If Enzo Ferrari had been born today, could he have created the marque, and the legend, that Ferrari is now? Post-war Italy, a war-shattered country seething with suspicion bred in Fascism and occupation, was an unpromising seed-bed for a new, ambitious enterprise. When he founded his company Ferrari was approaching his sixth decade. He was not rich. Who would back that man at that time?
Ferrari evinced no doubts. He had talked himself into opportunities all his life, even persuading Alfa Romeo to hand him the reins of its racing team. He had a conviction and a presence about him that ploughed through objections. He knew he was right. He convinced a local bank to back his new firm, and he went straight for the top. Obsessed by Grand Prix racing, he wanted only to win. And he needed control, no discussions or permissions – which meant controlling his own finances. In that pre-sponsorship era you had to create cash sources; and who has money? Rich people. Sell them something desirable and you have a business.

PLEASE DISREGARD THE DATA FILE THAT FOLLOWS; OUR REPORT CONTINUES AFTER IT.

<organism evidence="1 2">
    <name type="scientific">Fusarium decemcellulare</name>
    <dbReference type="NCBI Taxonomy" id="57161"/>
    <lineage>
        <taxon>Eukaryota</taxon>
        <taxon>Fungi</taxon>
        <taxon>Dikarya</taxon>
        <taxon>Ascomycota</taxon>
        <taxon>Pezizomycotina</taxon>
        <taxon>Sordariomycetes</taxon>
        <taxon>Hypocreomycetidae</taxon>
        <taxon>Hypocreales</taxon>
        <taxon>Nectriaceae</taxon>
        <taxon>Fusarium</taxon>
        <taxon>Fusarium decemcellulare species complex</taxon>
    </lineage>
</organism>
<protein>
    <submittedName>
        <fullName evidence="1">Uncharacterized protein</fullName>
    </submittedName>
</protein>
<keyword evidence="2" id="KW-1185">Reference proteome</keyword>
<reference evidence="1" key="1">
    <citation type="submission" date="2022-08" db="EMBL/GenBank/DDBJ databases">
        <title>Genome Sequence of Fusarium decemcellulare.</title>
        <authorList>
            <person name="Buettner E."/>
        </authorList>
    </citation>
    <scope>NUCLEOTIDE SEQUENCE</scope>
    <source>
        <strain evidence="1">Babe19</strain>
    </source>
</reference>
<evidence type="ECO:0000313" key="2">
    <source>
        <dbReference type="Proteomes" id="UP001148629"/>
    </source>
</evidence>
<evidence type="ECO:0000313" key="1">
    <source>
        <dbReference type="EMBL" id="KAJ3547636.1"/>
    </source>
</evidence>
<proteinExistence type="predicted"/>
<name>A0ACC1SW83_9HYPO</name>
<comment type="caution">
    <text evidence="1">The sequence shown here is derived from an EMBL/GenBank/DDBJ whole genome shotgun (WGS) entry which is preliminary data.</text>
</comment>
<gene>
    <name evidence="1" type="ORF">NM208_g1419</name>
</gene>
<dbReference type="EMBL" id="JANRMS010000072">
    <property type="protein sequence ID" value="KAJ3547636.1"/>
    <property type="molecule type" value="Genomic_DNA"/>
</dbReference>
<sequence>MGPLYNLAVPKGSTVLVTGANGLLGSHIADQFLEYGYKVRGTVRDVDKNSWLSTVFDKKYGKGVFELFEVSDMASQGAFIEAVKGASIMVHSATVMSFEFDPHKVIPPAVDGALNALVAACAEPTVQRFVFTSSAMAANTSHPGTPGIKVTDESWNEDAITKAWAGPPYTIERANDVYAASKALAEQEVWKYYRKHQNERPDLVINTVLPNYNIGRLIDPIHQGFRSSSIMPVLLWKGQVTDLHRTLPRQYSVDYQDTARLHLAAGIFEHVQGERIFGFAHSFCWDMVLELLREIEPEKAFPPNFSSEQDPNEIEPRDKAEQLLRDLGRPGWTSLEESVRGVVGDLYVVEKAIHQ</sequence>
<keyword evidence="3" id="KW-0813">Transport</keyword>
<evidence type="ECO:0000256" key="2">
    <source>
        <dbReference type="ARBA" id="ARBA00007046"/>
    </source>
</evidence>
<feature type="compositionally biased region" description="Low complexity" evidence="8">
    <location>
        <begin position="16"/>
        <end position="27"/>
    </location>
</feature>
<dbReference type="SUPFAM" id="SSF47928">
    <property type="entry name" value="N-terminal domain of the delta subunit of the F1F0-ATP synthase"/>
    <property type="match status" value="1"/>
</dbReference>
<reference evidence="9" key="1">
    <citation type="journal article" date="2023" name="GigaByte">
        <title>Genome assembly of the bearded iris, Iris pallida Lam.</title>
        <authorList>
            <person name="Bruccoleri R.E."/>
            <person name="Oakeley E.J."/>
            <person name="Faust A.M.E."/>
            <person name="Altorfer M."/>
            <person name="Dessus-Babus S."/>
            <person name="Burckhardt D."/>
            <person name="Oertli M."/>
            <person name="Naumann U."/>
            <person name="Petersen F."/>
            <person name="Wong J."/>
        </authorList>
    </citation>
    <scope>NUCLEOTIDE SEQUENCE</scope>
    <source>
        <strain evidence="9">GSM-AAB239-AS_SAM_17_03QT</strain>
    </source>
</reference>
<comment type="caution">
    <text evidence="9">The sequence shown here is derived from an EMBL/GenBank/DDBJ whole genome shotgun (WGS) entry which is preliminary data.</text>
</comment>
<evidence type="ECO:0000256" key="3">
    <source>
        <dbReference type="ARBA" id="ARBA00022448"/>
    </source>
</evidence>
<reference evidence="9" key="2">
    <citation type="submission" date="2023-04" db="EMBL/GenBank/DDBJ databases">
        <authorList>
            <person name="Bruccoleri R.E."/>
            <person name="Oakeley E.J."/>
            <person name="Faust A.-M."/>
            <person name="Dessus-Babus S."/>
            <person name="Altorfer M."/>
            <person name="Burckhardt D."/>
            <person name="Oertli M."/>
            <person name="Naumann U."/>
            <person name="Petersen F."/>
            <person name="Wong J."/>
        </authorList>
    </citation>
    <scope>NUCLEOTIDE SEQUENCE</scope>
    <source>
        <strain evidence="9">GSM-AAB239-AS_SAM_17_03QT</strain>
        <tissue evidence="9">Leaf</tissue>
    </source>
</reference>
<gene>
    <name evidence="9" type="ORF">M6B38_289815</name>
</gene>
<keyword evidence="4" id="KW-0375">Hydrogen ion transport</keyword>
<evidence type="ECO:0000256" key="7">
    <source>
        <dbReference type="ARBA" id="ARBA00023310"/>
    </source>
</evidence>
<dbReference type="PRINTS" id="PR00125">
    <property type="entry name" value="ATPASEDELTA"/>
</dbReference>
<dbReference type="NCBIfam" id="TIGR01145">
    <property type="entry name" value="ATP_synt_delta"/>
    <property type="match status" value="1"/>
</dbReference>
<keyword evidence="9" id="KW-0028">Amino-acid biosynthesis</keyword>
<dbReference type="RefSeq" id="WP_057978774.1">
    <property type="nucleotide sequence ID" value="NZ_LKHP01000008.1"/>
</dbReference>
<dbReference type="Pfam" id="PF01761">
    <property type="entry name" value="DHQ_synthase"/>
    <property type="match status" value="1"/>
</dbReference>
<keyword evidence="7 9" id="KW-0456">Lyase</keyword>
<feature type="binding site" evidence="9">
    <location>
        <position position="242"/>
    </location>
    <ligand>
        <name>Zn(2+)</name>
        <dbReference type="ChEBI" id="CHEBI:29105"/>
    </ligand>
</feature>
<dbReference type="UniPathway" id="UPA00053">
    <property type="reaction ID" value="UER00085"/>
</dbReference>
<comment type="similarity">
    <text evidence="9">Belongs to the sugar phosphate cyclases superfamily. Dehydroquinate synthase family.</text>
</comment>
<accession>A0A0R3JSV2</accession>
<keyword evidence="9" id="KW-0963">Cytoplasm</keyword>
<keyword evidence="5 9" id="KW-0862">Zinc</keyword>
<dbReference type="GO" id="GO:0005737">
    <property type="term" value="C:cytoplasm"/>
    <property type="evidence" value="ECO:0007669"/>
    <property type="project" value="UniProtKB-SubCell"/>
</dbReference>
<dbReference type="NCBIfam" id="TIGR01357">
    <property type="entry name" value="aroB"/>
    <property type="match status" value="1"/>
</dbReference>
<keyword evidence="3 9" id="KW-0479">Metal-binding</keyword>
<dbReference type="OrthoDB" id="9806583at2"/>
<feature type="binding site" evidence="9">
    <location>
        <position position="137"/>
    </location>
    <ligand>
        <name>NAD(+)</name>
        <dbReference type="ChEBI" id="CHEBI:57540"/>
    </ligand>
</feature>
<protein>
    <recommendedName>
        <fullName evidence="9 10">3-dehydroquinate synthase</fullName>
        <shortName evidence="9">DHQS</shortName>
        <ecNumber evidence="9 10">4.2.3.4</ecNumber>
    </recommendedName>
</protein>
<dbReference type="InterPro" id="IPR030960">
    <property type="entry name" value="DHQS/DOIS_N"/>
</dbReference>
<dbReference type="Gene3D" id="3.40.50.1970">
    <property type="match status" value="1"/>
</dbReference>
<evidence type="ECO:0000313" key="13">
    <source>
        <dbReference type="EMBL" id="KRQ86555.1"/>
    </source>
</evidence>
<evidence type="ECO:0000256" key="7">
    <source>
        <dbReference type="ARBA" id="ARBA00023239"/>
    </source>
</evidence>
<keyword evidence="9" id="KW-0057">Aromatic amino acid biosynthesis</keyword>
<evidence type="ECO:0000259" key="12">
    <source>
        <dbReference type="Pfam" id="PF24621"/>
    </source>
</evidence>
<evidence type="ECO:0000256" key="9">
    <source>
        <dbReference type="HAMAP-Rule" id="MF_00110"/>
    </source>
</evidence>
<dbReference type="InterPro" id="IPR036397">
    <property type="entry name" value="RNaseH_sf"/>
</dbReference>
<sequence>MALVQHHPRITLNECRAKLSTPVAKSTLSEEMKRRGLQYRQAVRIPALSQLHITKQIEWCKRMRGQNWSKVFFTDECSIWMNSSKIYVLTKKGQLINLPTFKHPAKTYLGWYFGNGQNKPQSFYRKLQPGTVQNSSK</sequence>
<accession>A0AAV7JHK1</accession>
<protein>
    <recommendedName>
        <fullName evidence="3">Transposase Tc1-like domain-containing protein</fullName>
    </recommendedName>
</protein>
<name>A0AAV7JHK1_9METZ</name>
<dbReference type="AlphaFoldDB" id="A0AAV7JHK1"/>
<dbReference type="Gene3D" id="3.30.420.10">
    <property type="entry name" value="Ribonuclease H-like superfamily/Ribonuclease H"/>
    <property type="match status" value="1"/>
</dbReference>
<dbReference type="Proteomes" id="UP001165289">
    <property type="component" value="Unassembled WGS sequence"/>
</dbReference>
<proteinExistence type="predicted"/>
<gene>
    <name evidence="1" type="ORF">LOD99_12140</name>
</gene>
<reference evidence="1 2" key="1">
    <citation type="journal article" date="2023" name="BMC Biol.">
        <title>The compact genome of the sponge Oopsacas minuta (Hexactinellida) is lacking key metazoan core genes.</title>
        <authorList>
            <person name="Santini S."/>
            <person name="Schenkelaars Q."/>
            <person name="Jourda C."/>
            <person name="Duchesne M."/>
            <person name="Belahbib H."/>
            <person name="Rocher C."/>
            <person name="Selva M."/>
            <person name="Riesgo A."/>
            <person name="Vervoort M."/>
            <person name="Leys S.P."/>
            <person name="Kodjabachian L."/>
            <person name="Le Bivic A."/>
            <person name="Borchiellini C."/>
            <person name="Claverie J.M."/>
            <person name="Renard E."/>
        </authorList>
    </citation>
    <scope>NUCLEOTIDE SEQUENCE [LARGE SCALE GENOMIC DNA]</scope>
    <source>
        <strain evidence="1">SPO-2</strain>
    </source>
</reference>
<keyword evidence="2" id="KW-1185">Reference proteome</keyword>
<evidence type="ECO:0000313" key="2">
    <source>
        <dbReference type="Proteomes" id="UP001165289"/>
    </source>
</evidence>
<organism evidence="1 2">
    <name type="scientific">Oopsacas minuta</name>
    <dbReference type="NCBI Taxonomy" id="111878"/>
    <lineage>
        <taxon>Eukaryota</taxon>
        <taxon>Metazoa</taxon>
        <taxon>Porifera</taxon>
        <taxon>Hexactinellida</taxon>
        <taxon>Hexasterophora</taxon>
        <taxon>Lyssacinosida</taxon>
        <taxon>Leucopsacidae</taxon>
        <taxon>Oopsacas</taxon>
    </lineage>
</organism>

Ferrari sold them something desirable. He sold them beautiful, fast, exciting cars whose cousins won races. With a clean sheet to build on he could ignore the bread and butter market, cross-pollinating his wailing V12 racers with luxuriously finished road cars built in the same way on similar underpinnings. He hit the ground running, a 166 winning the first postwar Targa Florio in 1948, and that year he sent two 166 coupés to the Turin show. They were a sensation, and the message was clear: these aren’t for everyone, but everyone will want one.